John Libbey Eurotext

Magnesium Research

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Magnesium deficiency reveals the neurotoxicity of Δ‐9‐tetrahydrocannabinol (THC) low doses in rats Volume 16, issue 1, March 2003

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Authors
Laboratoire de Pharmacologie, Faculté de Pharmacie, Paris XI, 92296 Châtenay Malabry; Laboratoire de Toxicologie, Faculté de Pharmacie, Strasbourg, 67400 Illkirch Graffenstaden; SDRM, UPCM, Paris VI, 75252 Paris cedex 5
  • Key words: THC low doses, magnesium deficiency, magnesium depletion, muricidal behavior, aggressiveness, neurotoxicity
  • Page(s) : 21-8
  • Published in: 2003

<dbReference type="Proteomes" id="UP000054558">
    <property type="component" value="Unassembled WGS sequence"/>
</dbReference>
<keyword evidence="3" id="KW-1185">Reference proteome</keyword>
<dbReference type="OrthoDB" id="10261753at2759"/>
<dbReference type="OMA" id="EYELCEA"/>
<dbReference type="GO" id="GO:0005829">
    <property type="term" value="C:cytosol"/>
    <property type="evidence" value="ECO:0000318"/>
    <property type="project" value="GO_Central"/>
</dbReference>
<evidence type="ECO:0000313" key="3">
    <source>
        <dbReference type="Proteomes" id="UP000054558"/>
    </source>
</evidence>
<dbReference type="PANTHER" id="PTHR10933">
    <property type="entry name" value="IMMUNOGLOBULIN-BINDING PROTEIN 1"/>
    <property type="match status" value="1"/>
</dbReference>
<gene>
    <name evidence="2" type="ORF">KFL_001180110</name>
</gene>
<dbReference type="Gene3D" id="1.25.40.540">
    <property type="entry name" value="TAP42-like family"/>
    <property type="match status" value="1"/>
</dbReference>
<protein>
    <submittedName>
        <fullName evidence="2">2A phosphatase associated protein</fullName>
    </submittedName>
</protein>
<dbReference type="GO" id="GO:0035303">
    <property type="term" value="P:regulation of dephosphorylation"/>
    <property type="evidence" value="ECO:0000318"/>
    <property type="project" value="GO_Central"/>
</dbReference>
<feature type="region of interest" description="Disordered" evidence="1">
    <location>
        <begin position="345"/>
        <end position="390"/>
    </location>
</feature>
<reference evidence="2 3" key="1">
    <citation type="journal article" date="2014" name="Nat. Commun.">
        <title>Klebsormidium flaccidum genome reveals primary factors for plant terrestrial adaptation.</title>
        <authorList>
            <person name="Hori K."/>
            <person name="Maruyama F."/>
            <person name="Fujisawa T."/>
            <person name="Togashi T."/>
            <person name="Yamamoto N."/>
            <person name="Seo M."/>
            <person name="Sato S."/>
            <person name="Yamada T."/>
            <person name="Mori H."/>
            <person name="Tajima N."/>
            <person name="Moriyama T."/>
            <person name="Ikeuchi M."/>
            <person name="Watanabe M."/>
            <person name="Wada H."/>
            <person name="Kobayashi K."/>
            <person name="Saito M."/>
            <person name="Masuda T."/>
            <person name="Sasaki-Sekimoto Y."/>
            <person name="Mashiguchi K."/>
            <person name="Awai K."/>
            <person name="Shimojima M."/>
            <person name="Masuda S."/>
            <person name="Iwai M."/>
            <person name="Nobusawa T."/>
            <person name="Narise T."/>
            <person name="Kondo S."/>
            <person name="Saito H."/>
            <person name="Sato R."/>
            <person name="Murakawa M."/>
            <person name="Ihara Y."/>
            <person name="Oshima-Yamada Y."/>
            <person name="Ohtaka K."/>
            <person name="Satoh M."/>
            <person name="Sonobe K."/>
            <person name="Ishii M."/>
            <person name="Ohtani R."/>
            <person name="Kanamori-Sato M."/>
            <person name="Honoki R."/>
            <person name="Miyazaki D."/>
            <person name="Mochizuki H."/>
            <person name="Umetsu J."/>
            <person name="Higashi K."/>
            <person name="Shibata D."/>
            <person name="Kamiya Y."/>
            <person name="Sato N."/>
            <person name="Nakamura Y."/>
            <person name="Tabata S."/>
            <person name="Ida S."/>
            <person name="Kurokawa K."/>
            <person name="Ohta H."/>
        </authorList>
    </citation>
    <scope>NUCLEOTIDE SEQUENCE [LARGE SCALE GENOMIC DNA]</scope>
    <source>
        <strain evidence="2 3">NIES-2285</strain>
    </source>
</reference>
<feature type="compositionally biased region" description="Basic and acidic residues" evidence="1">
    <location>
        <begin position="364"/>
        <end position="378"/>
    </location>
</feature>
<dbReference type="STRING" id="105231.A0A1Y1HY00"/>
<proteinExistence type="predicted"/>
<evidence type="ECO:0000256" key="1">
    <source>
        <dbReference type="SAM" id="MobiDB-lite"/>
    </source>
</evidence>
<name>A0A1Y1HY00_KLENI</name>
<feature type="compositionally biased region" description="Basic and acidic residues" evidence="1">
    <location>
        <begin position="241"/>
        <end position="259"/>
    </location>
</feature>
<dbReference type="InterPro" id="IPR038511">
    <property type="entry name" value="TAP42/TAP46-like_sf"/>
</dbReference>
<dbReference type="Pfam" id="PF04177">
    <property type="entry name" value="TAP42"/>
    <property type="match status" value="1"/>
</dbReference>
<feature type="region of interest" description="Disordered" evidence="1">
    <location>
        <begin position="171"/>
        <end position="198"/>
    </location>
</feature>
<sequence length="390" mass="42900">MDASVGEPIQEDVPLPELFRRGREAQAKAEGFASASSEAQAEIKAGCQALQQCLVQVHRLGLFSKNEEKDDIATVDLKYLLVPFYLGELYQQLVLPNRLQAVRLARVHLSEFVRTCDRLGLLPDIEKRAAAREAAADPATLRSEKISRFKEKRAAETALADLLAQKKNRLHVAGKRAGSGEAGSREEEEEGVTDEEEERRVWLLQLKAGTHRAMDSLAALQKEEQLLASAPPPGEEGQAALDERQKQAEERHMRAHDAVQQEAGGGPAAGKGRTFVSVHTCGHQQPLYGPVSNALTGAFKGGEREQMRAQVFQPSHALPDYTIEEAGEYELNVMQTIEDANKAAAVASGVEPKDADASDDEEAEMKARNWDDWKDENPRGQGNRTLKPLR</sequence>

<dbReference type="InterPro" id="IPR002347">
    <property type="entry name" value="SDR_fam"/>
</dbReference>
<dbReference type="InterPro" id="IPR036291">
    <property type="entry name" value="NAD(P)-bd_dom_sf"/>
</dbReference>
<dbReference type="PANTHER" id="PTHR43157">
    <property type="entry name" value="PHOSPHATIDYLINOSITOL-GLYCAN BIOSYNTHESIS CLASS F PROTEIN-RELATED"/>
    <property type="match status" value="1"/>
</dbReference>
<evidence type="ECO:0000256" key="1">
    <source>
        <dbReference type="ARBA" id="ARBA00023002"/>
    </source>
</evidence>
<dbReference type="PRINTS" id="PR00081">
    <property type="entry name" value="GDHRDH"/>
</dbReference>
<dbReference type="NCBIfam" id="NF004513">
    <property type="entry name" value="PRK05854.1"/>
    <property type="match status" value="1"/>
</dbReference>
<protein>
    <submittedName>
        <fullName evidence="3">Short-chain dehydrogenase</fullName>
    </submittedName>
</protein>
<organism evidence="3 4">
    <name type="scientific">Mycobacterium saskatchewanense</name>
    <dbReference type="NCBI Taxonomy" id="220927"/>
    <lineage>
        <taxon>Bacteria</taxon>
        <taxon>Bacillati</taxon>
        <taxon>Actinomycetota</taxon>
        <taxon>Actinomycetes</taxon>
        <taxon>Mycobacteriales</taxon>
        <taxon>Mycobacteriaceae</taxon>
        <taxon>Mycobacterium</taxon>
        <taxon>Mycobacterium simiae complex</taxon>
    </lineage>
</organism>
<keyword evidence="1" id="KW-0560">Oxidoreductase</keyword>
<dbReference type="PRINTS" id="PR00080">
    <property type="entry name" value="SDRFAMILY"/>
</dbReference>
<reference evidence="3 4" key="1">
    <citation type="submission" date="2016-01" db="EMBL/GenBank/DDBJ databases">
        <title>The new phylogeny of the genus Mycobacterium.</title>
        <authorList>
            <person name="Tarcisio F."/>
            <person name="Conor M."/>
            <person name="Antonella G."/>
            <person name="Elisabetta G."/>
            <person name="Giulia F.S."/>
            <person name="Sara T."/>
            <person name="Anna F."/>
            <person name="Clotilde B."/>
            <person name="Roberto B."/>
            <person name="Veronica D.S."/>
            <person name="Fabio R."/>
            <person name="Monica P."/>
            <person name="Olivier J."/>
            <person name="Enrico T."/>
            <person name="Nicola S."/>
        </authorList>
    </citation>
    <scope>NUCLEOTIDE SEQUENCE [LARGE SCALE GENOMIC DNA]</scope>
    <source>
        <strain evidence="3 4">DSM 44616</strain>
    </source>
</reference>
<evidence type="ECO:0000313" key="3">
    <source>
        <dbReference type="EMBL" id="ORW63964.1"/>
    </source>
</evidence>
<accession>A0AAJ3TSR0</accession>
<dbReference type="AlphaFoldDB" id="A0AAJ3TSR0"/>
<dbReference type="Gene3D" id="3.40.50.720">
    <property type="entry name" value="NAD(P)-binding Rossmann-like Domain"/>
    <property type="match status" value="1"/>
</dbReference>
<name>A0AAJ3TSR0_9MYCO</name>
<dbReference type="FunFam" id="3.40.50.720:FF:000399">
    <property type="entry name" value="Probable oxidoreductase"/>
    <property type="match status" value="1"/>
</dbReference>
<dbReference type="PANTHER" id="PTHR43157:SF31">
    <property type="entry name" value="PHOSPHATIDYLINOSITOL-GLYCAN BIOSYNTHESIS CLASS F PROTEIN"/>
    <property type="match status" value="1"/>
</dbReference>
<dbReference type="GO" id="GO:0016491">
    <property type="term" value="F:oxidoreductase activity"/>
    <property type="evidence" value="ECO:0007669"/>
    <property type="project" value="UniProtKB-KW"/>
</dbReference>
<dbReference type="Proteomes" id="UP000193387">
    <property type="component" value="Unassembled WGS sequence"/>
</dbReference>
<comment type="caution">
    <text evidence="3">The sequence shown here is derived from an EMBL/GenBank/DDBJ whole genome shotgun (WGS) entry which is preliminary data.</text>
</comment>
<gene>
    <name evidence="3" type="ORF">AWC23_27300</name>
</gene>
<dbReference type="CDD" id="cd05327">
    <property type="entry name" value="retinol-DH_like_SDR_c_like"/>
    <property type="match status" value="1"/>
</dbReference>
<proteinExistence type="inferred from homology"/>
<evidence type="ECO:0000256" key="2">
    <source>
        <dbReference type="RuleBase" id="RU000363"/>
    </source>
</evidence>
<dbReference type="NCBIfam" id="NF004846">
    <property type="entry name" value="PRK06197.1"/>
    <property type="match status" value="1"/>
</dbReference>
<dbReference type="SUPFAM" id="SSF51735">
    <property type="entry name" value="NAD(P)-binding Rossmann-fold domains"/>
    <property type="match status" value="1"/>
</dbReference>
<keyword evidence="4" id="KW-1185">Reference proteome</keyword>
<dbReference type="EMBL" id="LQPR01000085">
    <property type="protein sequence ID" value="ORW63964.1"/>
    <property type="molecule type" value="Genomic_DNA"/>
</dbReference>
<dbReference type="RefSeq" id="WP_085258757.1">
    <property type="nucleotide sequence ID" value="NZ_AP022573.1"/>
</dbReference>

In the present study, muricide behaviour (MB) was studied in Long Evans rats in various situations. The MB pattern of each experimental group was compared, in 6 successive assays 1hr‐delayed to that of natural killer rats (NK). The percentage of NK rats was 11% in the strain used. In the 11 mg THC \kg b.w. treated naïve rats, a significant additional percentage of rats (59%) became muricidal. The durations of the 3 MB phases were significantly increased as a result of an increased aggressiveness in the 1 st assay but returned progressively to NK values on the 6 th assay, in parallel with the physiological elimination of THC. This result indicates a true killing training in those non killer rats that became muricidal under THC. A severe magnesium deficiency induced by a 50 ppm magnesium‐deficient diet induced 100% MB whereas a 150 ppm magnesium deficiency did not induce additional MB. In the severe deficiency, the MB pattern was rather similar to that of NK with the exception of the attack on the living mouse which was doubled probably because of magnesium‐induced hyperexcitability responsible for a lower attack efficiency. In both 50 but also 150 ppm magnesium‐deficient rats, a single injection of THC at low doses (2, 4 or 8 mg THC \kg b.w.) which is without aggressive effect in control rats, induced a 100% MB, the pattern of which was all the more severe as the magnesium deficiency was important or the THC dose higher. The pattern showed an important decrease in the two first phases and a dramatic increase in the attack on the dead mouse, suggesting that the combination of both treatments provoked severe central damage with a compulsive killing behavior. Consequently, it appears that a magnesium deficiency, even a moderate one, may aggravate the neurotoxicity of THC at low doses and, reciprocally, that low doses of THC may reveal the potential neurotoxicity of a moderate magnesium deficiency.